The War on Wandering Wombs


No one expects the #MeToo movement to rise and fall without criticism.

Nor should they.

I didn’t expect it to when I wrote a piece about Weinstein a month after the allegations of sexual misconduct were revealed in the New York Times. I wanted to, because I wanted to believe that we, as a species, are capable of change after a period of reflection, but as I learned when I was five, there’s a difference between what you want to happen and what the world provides.

Clouds of pushback were already swirling in the otherwise clear sky above our emancipation. Allegations against Kevin Spacey, Brett Ratner and Dustin Hoffman had emerged, prompting some to dismiss the movement as a ‘witch hunt’. But it was the rumours of sexual misconduct by British MPs in the Houses of Parliament that compelled Edwina Currie to express concern that the new rules of engagement would confound men to the point they would stop flirting with women and, presumably, the human race would die out.

With the benefit of hindsight, we can rationalise all that as a bit #HotTake though. When a cultural schism opens unexpectedly it takes time for people to find their angle. The Golden Globes was the first opportunity proffered by the Hollywood machine for some to prepare and present their collective support of the movement, and the opposition to unpick it.

Which they did. For while the black dress code, Time’s Up pins, female activists as plus ones and beautifully timed barbs from the stage evoked a swell of pride and optimism in supporters of people’s right not to be sexually assaulted or abused in the workplace, others variously found fault.

Natalie Portman’s pointed addition of ‘all-male’ to her introduction of the nominees for Best Director category was dismissed as irrelevant because she worked with Woody Allen in 1996. Greta Gerwig’s failure to directly condemn Allen in a backstage interview was perceived as ‘mealymouthed‘ in some quarters. Men in the auditorium were criticised for failing to express their support. Then, earlier this week, that letter signed by one hundred women to Le Monde. #MeToo is a witch-hunt AND the sad destruction of ‘the right to ‘hit on someone’.

While it would give me indescribable joy to spend the next two hundred words explaining what else Edwina Currie and Catherine Deneuve have in common, it’ll have to wait. The similarities are not between the two women particularly, they’re more about our culture’s way of dealing with threats to its structural integrity.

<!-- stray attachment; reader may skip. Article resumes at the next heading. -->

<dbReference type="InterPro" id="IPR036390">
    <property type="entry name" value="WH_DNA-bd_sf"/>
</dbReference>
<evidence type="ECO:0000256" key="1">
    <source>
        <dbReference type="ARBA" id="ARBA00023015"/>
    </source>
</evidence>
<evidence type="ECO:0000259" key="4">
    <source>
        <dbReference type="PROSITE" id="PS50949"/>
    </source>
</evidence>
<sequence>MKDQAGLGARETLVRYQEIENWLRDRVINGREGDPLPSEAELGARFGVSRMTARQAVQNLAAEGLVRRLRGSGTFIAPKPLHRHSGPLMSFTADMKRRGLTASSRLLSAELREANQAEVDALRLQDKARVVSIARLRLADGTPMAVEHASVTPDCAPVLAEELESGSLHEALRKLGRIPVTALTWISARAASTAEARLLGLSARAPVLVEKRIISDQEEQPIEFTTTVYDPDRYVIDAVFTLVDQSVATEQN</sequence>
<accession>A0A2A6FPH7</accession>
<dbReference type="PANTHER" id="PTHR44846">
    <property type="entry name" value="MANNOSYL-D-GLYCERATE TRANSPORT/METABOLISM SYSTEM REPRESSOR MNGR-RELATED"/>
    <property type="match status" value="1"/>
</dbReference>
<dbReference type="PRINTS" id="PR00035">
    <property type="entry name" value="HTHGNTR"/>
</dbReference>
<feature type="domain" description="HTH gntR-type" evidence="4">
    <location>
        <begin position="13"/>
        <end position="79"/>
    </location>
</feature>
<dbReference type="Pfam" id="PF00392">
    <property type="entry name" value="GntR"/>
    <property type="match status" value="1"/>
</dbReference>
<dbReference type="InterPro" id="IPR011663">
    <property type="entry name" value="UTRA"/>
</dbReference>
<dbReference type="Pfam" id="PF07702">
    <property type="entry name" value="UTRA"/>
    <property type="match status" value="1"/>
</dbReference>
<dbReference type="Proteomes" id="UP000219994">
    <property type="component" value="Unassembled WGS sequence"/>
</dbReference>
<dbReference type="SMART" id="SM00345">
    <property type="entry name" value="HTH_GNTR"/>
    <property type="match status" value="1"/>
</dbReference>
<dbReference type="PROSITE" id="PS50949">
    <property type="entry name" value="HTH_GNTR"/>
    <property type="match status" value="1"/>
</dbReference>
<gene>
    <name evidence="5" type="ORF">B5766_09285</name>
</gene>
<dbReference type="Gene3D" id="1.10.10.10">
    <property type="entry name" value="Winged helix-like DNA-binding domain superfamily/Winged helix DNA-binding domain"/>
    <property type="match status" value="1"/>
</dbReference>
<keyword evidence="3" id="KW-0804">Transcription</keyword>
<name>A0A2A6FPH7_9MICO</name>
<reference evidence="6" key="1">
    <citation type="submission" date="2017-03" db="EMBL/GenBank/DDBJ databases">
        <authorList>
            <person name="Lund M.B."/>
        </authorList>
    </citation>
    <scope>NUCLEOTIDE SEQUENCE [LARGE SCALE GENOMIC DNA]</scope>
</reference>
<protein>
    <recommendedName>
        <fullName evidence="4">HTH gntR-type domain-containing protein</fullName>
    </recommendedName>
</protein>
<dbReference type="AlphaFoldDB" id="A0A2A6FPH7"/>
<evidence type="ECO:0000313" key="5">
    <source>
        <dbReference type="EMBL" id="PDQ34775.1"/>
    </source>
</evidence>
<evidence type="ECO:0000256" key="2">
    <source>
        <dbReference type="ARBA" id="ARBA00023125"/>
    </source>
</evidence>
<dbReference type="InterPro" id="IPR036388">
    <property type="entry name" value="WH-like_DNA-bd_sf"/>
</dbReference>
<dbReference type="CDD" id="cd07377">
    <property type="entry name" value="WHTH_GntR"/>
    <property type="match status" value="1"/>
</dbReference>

Take ‘witch hunt’, for example. It’s a term frequently associated with mass hysteria, which itself is a condition frequently applied to women who show an emotional reaction to… well… anything, really. Hysteria, always been associated with female sexual energy and reproduction, has been traced back to Ancient Egypt, when it was believed that the uterus was an “animate creature”, wandering about in a woman’s body pressing on organs and causing all sorts of maladies.

Glorious though that is, it somehow informs our attitude to survivors of abuse to this day. They are criticised for coming forward ‘after so many years’. They’re criticised for not coming forward at the time of the alleged offence. People expressing support for #MeToo are subject to background checks; the validity of their support questioned if they’ve ever worked with, had a photograph with, or otherwise engaged with an offender.

#MeToo should not be above criticism. If anything, it should be a motivator towards a more thorough examination of what we as individuals do on a daily basis and how our behaviour, while potentially acceptable within our sphere of influence, may be damaging to others. One of social media’s unerring joys is its ability to take any statement, however egregious, and find evidence to discredit it, no matter how meta that evidence is. And while fun, this approach turns even the most coherent argument into an impenetrable mess that no one can make sense of. Once that happens, they will quietly go about restoring the status quo while the rest of us are shouting at each other about how we’re all going to die because men aren’t allowed to make passes at women anymore.

In order for things to change and us to grow, we must resist the temptation to fall into traditional patterns of behaviour that silently reinforce stereotypes. Let’s support Greta Gerwig, Natalie Portman, Rose McGowan and Meryl Streep instead of ripping them to shreds. Failing to condemn abuse, or working with someone known to have committed abuse is uncomfortable but it’s not the moral equivalent of ‘grabbing a pussy’ or corralling a women in a hotel room and asking for a massage.

Why are we insistent upon holding women up to those standards of conduct when the most we apparently require of men is not to be a sexual predator? Mark my words, if we carry on like this, the winners of this particular war will be the generously rounded, cigar smoking gentleman dressed in bathrobe.

Same as it ever was.

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